When WDW1974 aka Spirit broke the story about this strange rumor of change happening before anyone else on the net, there were varied reactions to the news. Lovers of everything Marvel seemed to rejoice. Conversely, hard core fans of the absolutely amazing Twilight Zone Tower of Terror reacted as would be expected: disgust, anger, concern. Would the suits really bastardize a beloved Imagineering classic? At least at the beginning, that was the reaction.
Soon enough, camps became divided. Some folks said (and this writer agrees) that the California Adventure version of the iconic attraction is not nearly as good as the original one found at Disney's Hollywood Studios in Florida. Without the "5th Dimension" piece of the show and the more detailed exterior setting, something was definitely lost in translation.
When Imagineer Joe Rohde took the stage at Comic-Con via video, the rumors instantly became fact. Disney truly would force feed park guests Marvel's Guardians of the Galaxy in a quickly planned re-imagining of the ride. The attraction would be squeezed into Disneyland's younger sibling, with the concept art above showing the intergalactic "warehouse" extreme makeover. Florida's original, however, would remain untouched. Fans of the California resort were not impressed, and Florida park fans were very relieved.
Pratt and company.
Perhaps in California, the reaction to such a bold move would be lessened if the massive Star Wars Land had not just recently been a very disturbing announcement. For the record, it wasn't that adding this themed land was bad- lovers of the iconic film series had been clamoring for it for years- it's just that the placement of the project uses the remaining available land while it also breaks the more inclusive, larger themes given to the park by Walt Disney himself.
Fast forward a few days from the Comic-Con announcement. Now, there appears to be a new acceptance and even excitement about the change. However, something clearly comes to the forefront. As long as their home Tower doesn't become Mission: Breakout!, folks are applauding the makeover. Among some fans, there's a smug "Not in My Backyard" mentality. It's similar to the folks who champion a center for the "poor (homeless/prisoners/fill-in-the-blank)" but also demand the complex is placed no where near where they happen to live.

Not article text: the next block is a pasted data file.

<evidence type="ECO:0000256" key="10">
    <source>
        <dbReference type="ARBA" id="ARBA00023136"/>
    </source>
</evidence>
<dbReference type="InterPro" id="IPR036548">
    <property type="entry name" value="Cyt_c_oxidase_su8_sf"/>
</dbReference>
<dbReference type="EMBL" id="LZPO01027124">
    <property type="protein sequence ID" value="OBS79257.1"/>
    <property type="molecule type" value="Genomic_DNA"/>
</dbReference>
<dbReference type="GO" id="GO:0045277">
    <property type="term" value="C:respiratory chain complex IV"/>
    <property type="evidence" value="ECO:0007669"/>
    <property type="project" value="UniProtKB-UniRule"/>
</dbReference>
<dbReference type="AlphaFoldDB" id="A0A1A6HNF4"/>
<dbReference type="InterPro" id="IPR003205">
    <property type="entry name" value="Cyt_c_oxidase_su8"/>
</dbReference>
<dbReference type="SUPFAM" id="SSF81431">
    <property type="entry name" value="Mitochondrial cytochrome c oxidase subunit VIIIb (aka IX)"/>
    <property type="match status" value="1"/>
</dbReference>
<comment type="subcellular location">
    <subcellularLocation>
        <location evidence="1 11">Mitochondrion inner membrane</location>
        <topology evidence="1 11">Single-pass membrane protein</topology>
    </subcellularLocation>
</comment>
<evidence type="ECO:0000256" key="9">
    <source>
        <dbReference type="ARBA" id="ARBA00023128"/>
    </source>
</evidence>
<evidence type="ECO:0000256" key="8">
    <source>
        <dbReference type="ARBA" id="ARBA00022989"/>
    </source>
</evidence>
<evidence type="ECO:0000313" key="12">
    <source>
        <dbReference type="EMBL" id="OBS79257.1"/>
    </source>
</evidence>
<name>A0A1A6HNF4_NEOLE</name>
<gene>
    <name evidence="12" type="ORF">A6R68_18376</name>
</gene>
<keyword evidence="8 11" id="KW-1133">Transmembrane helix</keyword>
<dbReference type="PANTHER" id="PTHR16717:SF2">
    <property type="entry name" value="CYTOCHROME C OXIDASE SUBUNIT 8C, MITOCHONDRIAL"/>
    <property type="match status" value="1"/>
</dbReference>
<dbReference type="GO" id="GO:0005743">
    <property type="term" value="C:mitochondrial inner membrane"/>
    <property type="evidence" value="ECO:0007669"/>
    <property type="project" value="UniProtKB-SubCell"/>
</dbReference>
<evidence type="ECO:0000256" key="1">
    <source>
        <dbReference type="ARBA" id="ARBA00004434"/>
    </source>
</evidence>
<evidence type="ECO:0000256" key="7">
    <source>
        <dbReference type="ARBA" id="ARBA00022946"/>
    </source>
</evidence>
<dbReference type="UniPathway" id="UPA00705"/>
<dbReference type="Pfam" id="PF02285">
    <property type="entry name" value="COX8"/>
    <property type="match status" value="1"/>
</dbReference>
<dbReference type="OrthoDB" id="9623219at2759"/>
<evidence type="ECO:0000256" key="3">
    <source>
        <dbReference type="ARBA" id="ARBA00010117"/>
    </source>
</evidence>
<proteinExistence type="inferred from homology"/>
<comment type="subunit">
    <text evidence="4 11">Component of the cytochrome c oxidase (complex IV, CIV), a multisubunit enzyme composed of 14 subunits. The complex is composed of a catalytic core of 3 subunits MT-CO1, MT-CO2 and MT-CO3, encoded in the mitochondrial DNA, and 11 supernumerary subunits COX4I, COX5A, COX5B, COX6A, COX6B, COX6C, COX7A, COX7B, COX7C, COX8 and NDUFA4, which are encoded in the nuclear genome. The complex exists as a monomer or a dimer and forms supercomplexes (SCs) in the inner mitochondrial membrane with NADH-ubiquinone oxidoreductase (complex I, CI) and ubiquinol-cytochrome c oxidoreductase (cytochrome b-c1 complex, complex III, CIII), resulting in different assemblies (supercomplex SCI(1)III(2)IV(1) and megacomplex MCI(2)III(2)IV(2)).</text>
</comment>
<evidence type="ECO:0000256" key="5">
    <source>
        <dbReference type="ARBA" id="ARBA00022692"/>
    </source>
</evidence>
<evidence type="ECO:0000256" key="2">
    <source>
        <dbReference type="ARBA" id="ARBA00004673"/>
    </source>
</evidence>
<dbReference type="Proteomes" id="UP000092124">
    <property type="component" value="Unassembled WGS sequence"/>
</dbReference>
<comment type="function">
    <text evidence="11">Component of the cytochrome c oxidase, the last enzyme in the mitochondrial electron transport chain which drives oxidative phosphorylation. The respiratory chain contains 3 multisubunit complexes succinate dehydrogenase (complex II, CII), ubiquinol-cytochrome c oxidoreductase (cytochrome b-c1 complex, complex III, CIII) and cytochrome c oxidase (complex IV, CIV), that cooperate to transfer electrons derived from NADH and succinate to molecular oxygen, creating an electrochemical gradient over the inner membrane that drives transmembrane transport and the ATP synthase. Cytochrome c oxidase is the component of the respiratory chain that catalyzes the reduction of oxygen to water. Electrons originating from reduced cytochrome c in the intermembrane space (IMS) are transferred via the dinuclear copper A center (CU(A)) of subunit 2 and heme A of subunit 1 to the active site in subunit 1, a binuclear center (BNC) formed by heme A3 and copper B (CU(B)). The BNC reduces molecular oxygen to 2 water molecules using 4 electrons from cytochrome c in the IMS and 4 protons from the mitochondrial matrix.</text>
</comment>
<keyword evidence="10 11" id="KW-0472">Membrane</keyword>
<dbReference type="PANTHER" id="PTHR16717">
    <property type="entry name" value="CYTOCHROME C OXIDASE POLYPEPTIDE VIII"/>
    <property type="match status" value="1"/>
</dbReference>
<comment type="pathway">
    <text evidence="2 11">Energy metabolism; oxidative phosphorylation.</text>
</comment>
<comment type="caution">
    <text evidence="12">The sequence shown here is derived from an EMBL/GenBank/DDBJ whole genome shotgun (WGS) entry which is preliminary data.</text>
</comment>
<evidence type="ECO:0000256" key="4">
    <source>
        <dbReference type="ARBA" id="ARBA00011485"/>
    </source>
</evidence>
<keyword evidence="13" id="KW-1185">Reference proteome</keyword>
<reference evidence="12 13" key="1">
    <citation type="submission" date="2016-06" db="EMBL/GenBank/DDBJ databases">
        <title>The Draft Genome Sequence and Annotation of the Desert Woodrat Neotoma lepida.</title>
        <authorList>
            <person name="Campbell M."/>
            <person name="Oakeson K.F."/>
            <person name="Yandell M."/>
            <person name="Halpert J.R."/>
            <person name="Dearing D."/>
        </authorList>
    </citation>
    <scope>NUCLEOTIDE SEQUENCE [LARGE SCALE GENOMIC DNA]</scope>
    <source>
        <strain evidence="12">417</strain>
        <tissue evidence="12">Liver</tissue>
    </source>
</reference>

As unfortunate as the change to Tower is in so many ways, there could be a pot of gold at the end of it all. The new Marvel themed land could in fact be quite the game changer for California Adventure in much the same way that Cars Land and Buena Vista Street transformed the red-headed stepchild of a park into the new attractive younger sibling. Contractually, Disney is restricted in what they can build in Walt Disney World when it comes to the world of superheroes. Not so in California.
Should big budgets be unfurled, a well themed land filled with eye-popping new attractions could draw even greater guest numbers than is now seen. When both parks are bursting with guests year round, maybe, just maybe, plans will finally go forward for the third Anaheim theme park. Imagine three stunning parks in the Golden State. The Disneyland Resort would finally give the younger Walt Disney World a run for its money.
Whether or not the superhero theme fits in a park about California is another matter altogether. Fans can and should scream all they want, but the new Disney under Robert Iger simply views the parks as a tool to market the latest and hottest properties acquired by the Company. We fans better get used to that. It's coming for all the parks- and much like the Frozen takeover of Norway's Maelstrom, the Universe of Energy at Epcot is next to go under the knife. Brace yourselves.
(Art copyright The Walt Disney Company.)